Somewhere along the line, the idea of serving the business got a bad name in the world of human capital management. I think it was somewhere in that period where we were all numbed by ongoing conversation about getting a seat at the table, but I can’t be sure. But I’ve had several conversations with senior HR leaders lately who seem to agree that serving the business is a noble calling – and is far different than being subservient to it.
Now, I’m all for business/HR partnership, and early data from our current Workforce Management Survey shows that over half of organizations say they do a good job of implementing an HR business partner role. But at the end of the day, if you’re not an HR outsourcer, the work that makes money (or serves your mission in the case of a non-profit) for your organization, is not HR. That work couldn’t happen without HR – people have to get hired, paid, trained, and reviewed. But all of this good work is and should be in service of the business and its priorities. And really, what could be a more powerful position than being the part of the organization that can find, deploy, develop and pay the workforce, while also mitigating the massive financial and legal risks associated with labor law compliance, tax issues and your employer brand?
I’ve risked being called a “non-warm and fuzzy HR lady” in the past because my focus has always been on results – business results. But I’m ok with that, and I think a lot of smart, high-performing HR leaders are too. They are proud professionals with deep expertise in various facets of HR, workforce and talent management that do difficult work. And they take great pride in serving and enabling the businesses they work in, by having a clear understanding of business priorities, and using their expertise to make sure that the talent is in place to execute that strategy. And really, this level of service to the business requires the strongest of partnerships between HR on the business. They must be joined at the hip so that everything HR does helps move the organization toward its business goals.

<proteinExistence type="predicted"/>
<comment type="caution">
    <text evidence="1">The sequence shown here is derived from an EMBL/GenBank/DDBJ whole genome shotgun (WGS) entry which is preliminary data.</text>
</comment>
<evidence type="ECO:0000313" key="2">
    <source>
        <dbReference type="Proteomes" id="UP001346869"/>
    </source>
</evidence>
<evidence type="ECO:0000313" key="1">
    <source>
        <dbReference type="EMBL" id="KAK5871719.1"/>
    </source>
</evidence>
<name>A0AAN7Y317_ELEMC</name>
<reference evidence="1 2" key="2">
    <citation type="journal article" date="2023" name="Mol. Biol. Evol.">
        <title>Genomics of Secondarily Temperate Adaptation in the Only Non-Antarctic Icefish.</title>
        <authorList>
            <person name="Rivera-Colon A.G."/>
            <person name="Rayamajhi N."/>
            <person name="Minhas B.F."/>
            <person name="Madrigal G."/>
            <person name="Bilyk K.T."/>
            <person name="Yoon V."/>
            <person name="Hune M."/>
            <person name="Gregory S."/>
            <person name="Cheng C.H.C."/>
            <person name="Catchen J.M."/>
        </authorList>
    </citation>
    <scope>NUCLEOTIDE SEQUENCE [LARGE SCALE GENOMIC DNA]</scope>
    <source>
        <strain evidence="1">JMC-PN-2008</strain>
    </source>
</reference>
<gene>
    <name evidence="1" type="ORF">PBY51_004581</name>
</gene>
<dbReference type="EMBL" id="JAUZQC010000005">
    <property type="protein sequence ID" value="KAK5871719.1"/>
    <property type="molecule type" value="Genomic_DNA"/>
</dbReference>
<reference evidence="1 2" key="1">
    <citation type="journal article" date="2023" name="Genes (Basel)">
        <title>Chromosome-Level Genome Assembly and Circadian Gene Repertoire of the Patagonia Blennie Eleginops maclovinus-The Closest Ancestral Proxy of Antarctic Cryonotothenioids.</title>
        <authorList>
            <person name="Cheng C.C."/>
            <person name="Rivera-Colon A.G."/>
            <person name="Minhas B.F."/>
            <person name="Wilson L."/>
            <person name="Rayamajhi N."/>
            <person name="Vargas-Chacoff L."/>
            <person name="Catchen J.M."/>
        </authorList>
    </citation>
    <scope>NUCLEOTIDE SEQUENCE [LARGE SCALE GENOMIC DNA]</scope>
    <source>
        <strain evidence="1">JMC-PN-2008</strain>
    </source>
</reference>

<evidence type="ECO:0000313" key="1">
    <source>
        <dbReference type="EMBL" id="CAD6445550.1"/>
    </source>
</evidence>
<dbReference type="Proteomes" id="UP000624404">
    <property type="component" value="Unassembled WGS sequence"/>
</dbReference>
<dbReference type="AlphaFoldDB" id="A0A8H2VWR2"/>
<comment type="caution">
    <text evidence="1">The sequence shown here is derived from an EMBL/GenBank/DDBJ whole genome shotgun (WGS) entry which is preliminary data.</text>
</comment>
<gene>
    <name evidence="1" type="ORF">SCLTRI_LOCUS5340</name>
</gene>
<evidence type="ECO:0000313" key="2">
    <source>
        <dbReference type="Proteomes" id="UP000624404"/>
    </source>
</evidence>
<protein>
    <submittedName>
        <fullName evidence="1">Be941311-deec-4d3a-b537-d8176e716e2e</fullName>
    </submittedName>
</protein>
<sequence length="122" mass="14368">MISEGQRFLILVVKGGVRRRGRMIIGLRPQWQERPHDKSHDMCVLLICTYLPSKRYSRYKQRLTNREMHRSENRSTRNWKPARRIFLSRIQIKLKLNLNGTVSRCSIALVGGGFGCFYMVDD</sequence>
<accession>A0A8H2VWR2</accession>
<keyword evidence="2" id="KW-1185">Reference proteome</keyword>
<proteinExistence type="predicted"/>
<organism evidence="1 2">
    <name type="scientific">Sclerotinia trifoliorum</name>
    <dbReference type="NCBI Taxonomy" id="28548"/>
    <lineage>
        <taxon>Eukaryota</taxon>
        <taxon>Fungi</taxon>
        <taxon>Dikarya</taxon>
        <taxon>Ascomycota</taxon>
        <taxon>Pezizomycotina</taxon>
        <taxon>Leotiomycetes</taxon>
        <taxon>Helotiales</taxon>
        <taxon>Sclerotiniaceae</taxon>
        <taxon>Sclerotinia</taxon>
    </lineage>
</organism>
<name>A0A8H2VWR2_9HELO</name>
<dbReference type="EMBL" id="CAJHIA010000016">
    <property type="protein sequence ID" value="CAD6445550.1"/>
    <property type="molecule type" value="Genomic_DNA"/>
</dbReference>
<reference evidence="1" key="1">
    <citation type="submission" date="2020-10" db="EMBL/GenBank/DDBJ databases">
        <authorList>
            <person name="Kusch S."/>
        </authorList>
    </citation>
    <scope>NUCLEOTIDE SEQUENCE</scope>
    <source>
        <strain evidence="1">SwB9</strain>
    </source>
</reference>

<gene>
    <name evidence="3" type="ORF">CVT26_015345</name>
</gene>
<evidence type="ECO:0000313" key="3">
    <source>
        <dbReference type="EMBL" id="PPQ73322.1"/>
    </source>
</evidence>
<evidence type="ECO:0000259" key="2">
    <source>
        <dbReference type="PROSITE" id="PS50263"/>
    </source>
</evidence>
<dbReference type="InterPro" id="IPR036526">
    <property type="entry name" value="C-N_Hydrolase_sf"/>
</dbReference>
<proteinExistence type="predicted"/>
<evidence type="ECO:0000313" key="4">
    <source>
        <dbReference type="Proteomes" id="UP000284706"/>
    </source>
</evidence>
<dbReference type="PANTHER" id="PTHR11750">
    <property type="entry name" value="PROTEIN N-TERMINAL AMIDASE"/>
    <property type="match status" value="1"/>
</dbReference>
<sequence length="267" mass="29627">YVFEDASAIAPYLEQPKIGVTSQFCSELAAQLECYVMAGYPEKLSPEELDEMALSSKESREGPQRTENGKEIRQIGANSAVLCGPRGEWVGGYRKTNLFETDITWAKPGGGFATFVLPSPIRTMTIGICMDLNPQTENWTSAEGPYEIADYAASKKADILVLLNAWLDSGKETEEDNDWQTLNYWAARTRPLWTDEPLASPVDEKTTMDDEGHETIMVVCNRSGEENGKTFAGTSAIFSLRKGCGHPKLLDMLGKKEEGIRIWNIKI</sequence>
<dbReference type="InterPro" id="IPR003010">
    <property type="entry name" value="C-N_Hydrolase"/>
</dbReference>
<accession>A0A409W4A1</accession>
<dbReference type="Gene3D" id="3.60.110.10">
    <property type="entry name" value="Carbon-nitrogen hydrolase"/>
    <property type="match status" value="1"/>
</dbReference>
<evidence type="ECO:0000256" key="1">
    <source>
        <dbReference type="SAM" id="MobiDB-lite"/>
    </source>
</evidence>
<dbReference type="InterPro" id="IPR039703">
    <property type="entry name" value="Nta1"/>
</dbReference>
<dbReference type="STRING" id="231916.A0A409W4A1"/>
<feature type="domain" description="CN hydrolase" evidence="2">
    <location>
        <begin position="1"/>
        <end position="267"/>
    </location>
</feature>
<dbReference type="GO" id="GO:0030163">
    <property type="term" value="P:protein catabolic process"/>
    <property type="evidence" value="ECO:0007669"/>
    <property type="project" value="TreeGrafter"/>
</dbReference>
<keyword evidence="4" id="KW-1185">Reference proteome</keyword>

Being an HR leader isn’t just about being a “people person.” It’s about being a business leader. A business leader who brings skills and expertise that enable business results, and serve business needs. What do you think? Is service the most noble calling? Is HR ready to be a true partner by embracing its ability to enable the business? Or is the business keeping HR on the sidelines? Let me know in the comments and I look forward to the discussion.
—Mollie Lombardi, Vice President of Workforce Management Practice
and Principal Analyst, Brandon Hall Group